Interview Tonight in Photographers Who Shoot Live Music: Blush Photo
posted by April 1 at 10:25 AMon
Blush Photo is a one-woman operation run by talented local photographer Kristen Truax. Her work has been featured in GQ, The Stranger, The Sound, and Alternative Press, to name a few, and she’s done ad work for T-Mobile and Toyota. She’s also available to shoot your wedding or party.
You no doubt know the name already because Blush Photo is also a regular contributor to the Stranger’s Flickr Pool and her work has been featured a number of times on Line Out as the Flickr Photo of the Day. She’s shot some of your favorite photos of some of your favorite local and national rock stars and party people, and with her growing business, she’s becoming a camera-wielding rockstar herself.
For many months, Blush Photo has been the house photographer at Neumo’s, and tonight she’s displaying the best of what she’s seen through the lens via Blush Photo’s Music Photo Show.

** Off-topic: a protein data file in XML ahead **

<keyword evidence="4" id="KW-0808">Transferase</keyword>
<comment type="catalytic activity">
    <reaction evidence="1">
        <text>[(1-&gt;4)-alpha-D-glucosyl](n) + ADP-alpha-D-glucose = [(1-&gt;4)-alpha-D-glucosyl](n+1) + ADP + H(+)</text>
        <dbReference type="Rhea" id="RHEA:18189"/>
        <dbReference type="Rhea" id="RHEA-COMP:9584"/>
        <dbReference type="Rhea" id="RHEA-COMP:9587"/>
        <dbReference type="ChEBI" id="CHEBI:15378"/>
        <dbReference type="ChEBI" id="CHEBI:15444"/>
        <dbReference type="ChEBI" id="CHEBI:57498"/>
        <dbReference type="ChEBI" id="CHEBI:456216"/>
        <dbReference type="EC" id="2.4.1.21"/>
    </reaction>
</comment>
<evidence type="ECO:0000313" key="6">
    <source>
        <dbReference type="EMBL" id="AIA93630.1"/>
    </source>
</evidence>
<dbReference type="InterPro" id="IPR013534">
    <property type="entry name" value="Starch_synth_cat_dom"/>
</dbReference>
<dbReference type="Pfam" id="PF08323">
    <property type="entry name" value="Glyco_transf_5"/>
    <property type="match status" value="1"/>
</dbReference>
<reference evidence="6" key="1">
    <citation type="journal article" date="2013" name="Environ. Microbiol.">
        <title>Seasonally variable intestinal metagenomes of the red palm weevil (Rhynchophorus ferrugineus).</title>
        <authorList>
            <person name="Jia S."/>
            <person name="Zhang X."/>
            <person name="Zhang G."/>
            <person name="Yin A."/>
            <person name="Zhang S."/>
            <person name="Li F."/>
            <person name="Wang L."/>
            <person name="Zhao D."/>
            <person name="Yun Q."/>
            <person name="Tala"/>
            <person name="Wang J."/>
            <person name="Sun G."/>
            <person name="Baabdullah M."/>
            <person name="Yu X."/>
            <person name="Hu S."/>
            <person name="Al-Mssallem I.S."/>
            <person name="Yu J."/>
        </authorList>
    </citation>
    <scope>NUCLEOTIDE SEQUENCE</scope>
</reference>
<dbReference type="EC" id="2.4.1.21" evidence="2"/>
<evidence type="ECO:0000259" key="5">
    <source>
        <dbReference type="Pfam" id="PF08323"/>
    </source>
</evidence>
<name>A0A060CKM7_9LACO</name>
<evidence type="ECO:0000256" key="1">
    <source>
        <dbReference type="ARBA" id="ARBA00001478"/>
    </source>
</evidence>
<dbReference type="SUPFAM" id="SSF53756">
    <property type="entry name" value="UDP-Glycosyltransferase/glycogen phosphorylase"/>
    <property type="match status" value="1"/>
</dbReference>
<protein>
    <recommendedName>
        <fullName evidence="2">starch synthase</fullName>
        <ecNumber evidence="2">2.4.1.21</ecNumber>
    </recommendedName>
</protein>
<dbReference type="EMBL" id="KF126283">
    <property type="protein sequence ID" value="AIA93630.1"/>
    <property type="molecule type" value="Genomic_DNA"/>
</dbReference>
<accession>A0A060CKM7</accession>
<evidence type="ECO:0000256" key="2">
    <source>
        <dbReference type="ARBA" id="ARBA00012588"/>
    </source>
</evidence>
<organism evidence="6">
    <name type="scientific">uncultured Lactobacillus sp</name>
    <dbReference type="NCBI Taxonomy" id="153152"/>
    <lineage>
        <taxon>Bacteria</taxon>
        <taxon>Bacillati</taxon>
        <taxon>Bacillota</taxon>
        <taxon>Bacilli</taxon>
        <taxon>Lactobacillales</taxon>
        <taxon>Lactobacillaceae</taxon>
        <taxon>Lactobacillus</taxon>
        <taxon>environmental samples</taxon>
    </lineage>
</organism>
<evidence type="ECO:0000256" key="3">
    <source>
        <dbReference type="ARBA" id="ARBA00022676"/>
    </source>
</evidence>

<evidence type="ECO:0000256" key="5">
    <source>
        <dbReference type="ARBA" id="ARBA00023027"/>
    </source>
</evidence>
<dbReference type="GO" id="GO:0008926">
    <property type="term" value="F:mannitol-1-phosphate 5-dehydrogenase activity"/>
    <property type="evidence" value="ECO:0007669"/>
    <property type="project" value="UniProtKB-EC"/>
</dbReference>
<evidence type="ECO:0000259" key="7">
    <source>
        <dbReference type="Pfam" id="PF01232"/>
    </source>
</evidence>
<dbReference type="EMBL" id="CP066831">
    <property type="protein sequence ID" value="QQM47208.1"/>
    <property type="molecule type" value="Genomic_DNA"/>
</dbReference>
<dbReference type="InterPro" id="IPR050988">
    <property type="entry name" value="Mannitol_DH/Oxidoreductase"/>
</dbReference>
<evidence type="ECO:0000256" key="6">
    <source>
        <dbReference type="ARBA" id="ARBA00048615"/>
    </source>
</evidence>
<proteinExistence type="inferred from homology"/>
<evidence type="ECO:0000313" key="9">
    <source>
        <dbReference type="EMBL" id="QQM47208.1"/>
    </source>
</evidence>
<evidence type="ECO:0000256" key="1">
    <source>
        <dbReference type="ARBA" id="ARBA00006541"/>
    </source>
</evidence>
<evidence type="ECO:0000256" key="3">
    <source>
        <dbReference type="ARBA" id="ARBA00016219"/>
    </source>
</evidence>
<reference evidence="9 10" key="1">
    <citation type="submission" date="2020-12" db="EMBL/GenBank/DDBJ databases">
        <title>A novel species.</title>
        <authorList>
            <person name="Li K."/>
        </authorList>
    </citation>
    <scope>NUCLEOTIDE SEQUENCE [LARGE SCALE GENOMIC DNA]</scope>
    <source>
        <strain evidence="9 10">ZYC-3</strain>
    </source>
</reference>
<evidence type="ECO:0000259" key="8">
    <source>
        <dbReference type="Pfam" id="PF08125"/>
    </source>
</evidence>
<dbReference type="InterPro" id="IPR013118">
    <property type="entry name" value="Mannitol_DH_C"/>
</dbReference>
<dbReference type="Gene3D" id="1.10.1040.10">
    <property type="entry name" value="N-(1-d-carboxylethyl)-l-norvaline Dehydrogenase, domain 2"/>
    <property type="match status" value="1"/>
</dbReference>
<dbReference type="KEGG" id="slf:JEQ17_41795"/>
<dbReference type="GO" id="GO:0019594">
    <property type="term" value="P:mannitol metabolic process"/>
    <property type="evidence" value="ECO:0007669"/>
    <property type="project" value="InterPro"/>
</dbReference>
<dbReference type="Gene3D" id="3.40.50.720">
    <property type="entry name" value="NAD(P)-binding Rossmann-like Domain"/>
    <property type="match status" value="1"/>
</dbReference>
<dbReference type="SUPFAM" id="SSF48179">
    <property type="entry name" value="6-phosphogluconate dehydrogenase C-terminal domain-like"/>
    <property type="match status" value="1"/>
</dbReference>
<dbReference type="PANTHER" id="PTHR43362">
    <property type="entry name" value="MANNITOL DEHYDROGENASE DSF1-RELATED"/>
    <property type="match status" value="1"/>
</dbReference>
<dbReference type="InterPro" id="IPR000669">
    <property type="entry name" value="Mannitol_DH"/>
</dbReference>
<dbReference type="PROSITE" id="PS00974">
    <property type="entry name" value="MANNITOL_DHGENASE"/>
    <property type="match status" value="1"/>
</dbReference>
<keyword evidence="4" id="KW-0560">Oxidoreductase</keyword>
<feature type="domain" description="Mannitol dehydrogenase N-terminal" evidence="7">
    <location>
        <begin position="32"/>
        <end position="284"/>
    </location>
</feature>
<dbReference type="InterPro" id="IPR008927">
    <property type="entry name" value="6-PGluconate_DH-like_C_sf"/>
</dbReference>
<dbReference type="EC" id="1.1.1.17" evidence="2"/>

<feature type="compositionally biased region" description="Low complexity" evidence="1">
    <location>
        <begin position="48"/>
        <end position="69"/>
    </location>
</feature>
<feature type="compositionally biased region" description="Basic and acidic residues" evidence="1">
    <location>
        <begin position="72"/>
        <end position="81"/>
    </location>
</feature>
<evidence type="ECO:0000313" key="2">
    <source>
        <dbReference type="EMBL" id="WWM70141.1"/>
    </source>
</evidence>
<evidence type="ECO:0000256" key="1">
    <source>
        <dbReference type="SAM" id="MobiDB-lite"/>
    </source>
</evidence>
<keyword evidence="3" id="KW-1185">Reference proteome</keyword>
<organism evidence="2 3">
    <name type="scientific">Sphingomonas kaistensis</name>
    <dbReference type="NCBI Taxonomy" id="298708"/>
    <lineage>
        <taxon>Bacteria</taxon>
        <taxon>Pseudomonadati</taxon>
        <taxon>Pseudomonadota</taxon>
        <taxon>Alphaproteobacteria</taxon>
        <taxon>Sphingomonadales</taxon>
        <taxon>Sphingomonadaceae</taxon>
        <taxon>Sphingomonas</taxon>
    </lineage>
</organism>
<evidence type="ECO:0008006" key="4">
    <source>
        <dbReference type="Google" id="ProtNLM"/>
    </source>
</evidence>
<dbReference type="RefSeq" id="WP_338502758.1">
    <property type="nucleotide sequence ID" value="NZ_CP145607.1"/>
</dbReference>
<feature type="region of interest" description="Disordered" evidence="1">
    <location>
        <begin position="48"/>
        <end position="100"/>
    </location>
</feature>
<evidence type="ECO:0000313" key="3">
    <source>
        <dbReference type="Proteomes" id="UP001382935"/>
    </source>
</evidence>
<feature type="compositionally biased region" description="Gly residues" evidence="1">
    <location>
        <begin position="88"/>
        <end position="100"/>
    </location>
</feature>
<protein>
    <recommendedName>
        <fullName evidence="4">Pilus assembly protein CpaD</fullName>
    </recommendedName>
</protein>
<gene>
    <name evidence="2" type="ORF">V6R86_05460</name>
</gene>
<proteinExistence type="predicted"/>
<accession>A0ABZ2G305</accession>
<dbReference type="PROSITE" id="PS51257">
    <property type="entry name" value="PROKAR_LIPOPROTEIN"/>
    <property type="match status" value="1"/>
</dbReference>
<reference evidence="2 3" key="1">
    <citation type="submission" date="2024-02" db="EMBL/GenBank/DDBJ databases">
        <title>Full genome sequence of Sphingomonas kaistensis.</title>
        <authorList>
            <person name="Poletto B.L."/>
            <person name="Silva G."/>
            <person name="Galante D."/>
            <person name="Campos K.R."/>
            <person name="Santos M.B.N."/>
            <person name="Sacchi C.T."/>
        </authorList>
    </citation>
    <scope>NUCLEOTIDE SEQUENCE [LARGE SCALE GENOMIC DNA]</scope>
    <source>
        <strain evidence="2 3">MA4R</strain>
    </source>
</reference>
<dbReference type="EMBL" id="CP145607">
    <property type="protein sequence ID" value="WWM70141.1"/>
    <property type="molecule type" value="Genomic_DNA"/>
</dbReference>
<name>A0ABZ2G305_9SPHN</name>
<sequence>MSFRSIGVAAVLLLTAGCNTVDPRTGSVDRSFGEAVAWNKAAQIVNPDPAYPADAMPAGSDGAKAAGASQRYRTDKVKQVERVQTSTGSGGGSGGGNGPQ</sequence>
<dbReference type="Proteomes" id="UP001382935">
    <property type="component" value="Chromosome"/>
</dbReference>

I asked Truax few questions about what Blush Photo is, what to expect from tonight’s show, and how she manages to make people look so damn sexy.
My keen detective skills (read: MySpace) have taught me your real name is Kristen Truax. Is Blush Photo all you? Or is it a photographer collective?
I don’t think many people realize that Blush Photo is a one person operation, which is good. I intentionally promote Blush apart from ‘Kristen Truax’. My plan is to become a collective of kick-ass photographers under a beautiful pink and black Blush umbrella…it would be amazing.
Sometimes people can have an adverse reaction to getting a camera pointed in their direction, but all your photos not only make people look sexy, but the subjects also look happy and confident—it’s unreal. How do you manage to capture that best side of people? Do you even know?